“When I joined Faida, I encountered many young people with a multitude of ideas. I got to learn from those who were part of the center. There was also the financial aspect, ensuring that the programs were financially viable and the club could sustain itself. Witnessing the genuine happiness of the young people being happy, influencing their lives, their choices, and the traveling and the activities we did, made it clear to me that I was in the right place”.
That was many years ago, and now those young girls are grown ups, and the results of that season of mentoring are proof of the process.
“When I reflect, I think whatever we did is bearing fruit, especially in today’s demanding economy . The perspective on marriage and family has evolved significantly, but these girls are determined, focused, and committed to upholding the values we instilled in them when they were younger. It’s truly heartwarming. We’re in touch, and you can see that they are making positive life choices. I can’t think of anyone that has gone off tangent. They are settling down and prioritizing what is important for the human person.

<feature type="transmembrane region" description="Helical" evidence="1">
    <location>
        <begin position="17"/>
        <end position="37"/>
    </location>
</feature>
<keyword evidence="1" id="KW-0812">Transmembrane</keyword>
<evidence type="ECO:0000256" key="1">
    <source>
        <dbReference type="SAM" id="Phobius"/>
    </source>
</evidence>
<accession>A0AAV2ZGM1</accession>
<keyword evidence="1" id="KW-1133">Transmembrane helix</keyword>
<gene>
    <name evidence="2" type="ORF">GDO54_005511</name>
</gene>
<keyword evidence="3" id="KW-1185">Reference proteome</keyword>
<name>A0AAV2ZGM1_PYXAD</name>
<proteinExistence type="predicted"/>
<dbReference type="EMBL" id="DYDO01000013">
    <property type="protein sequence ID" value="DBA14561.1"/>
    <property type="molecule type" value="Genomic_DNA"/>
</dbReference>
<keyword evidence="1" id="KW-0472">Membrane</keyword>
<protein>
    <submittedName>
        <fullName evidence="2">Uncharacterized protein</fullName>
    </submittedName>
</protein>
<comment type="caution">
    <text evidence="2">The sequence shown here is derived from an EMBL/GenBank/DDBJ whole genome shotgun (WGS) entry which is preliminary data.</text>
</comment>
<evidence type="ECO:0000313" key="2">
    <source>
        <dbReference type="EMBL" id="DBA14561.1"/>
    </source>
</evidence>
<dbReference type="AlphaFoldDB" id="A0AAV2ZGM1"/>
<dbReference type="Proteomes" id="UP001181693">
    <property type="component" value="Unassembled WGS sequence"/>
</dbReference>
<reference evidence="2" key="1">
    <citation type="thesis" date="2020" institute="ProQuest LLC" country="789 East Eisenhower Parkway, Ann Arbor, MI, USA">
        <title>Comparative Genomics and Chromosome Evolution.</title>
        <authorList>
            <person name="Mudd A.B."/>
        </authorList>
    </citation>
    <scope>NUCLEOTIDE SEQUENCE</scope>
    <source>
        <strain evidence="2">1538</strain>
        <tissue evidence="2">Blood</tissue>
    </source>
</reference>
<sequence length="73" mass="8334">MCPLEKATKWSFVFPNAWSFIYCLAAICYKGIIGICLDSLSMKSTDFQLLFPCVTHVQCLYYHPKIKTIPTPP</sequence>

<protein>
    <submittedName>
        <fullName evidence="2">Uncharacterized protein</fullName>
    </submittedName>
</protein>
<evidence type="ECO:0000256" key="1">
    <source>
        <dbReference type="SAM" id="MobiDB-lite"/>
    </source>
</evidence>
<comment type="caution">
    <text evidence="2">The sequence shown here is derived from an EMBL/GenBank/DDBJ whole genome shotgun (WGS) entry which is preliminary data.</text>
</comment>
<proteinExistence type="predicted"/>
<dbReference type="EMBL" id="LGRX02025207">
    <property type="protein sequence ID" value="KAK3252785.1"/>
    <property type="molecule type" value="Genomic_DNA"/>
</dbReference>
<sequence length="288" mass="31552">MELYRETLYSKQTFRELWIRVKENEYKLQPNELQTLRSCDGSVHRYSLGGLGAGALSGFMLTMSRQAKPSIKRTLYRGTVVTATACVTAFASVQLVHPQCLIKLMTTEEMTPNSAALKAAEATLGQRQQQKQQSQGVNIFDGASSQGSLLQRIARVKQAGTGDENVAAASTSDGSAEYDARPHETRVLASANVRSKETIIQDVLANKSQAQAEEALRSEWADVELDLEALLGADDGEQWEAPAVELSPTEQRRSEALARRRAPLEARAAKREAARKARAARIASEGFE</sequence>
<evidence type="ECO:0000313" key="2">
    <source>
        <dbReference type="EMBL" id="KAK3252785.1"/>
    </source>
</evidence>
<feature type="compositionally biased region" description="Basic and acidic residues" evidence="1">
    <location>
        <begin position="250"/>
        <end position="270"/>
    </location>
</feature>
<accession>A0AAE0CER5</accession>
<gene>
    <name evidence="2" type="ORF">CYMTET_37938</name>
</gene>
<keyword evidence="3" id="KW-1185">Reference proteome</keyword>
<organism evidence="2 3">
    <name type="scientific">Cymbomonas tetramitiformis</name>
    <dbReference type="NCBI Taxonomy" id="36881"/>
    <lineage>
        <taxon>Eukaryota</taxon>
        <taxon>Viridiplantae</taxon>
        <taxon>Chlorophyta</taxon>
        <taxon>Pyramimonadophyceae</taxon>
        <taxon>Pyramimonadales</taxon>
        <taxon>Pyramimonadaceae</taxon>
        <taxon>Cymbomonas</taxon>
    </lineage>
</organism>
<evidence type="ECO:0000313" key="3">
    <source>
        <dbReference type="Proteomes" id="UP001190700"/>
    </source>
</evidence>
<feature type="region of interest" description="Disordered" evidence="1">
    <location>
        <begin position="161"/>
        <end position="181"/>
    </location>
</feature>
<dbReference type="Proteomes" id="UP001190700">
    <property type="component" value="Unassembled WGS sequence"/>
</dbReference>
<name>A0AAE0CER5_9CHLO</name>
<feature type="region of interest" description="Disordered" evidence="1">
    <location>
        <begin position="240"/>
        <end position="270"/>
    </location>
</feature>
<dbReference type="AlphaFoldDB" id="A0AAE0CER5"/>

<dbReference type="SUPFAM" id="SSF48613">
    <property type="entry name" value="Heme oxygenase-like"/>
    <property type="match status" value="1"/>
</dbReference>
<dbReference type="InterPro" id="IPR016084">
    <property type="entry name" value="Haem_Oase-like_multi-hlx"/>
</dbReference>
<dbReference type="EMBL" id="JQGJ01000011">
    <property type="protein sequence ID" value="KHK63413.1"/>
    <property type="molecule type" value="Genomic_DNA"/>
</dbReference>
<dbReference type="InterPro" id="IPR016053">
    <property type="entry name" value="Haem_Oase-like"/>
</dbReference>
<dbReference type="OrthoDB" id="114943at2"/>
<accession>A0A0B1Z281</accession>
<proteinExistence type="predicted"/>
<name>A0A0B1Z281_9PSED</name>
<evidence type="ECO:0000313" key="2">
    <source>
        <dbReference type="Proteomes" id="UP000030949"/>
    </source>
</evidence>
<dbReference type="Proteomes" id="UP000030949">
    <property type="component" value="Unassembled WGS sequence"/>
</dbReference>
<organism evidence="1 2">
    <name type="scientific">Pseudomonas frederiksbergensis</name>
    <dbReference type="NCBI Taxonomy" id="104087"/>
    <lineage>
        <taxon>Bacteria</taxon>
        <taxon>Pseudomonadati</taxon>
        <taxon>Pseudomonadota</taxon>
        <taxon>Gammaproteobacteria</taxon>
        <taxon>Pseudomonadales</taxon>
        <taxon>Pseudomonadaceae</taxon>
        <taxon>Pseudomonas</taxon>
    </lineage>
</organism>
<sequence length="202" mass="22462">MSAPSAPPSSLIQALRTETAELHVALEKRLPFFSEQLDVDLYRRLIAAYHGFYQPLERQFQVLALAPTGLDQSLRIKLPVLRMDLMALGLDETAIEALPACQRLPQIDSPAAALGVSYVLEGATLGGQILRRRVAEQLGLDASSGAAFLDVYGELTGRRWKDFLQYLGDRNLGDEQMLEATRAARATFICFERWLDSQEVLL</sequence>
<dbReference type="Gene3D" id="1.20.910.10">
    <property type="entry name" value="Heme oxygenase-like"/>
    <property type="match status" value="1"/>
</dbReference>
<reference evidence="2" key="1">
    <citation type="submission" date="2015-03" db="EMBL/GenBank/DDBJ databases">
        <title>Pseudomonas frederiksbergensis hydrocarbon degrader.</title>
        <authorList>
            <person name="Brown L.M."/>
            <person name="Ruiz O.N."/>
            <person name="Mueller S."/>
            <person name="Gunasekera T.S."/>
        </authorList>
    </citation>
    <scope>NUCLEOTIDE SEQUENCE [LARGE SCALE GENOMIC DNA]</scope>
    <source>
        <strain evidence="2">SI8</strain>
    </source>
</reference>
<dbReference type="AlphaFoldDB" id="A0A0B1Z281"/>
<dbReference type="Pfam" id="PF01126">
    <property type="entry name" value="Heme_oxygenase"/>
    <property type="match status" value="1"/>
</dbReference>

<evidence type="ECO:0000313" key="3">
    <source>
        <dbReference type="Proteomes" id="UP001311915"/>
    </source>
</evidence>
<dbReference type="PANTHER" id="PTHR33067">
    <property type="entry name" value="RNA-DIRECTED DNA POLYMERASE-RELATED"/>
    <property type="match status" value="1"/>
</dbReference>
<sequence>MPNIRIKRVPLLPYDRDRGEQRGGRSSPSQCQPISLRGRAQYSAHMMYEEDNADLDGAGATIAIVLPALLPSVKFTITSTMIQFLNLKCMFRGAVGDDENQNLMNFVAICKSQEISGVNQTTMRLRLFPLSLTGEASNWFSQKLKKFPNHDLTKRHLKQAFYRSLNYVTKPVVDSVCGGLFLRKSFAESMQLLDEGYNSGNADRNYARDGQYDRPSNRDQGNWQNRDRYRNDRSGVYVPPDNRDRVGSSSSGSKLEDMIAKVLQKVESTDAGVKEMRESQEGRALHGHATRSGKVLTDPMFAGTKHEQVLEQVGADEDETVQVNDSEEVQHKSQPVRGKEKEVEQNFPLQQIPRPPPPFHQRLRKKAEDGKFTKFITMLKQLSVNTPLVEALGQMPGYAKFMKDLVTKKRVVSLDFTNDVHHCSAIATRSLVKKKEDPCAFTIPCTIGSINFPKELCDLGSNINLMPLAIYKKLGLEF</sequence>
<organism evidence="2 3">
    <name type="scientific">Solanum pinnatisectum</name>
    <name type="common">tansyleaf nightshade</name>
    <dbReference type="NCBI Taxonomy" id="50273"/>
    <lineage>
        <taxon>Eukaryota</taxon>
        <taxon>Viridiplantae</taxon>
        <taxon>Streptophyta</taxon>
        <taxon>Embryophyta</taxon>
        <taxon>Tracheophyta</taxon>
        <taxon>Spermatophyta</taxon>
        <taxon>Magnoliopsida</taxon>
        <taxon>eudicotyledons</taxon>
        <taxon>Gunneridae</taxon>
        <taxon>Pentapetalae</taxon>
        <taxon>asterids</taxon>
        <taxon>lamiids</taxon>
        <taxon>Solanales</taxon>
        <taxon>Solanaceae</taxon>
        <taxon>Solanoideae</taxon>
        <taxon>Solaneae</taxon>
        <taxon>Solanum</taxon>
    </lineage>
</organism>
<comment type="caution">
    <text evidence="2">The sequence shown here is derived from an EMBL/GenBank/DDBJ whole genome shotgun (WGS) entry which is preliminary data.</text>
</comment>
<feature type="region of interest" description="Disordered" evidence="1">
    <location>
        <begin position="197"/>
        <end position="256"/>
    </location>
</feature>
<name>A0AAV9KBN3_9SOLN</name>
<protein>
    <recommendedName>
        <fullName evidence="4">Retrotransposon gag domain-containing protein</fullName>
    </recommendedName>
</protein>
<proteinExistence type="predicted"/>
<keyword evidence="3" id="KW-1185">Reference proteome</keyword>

We are still good friends, even with their parents. When we meet, we share stories, and some of them still feel obliged to come back and update us on their progress. Some have gone on to become great mentors themselves”.
Through the seasons of professional life, her personal life evolved in parallel. When the demands of both aspects reached a critical point, it became necessary to pause and re-evaluate.
“Working with young people can be quite demanding. I had gotten married and had two consecutive miscarriages. I considered taking a break, thinking that perhaps the nature of my work was contributing, but it turned out not to be the case. Instead, I started a program called ‘Stepping Out’ for the girls. I conducted many sessions, and I incorporated a few boys along the way, mostly on request from the parents. It all started at my home, where they would come over the holidays to talk about their experiences in high school and how to make the most out of it. To my surprise, the program took off, and we even went on to have conferences in Mombasa. It was very interesting”.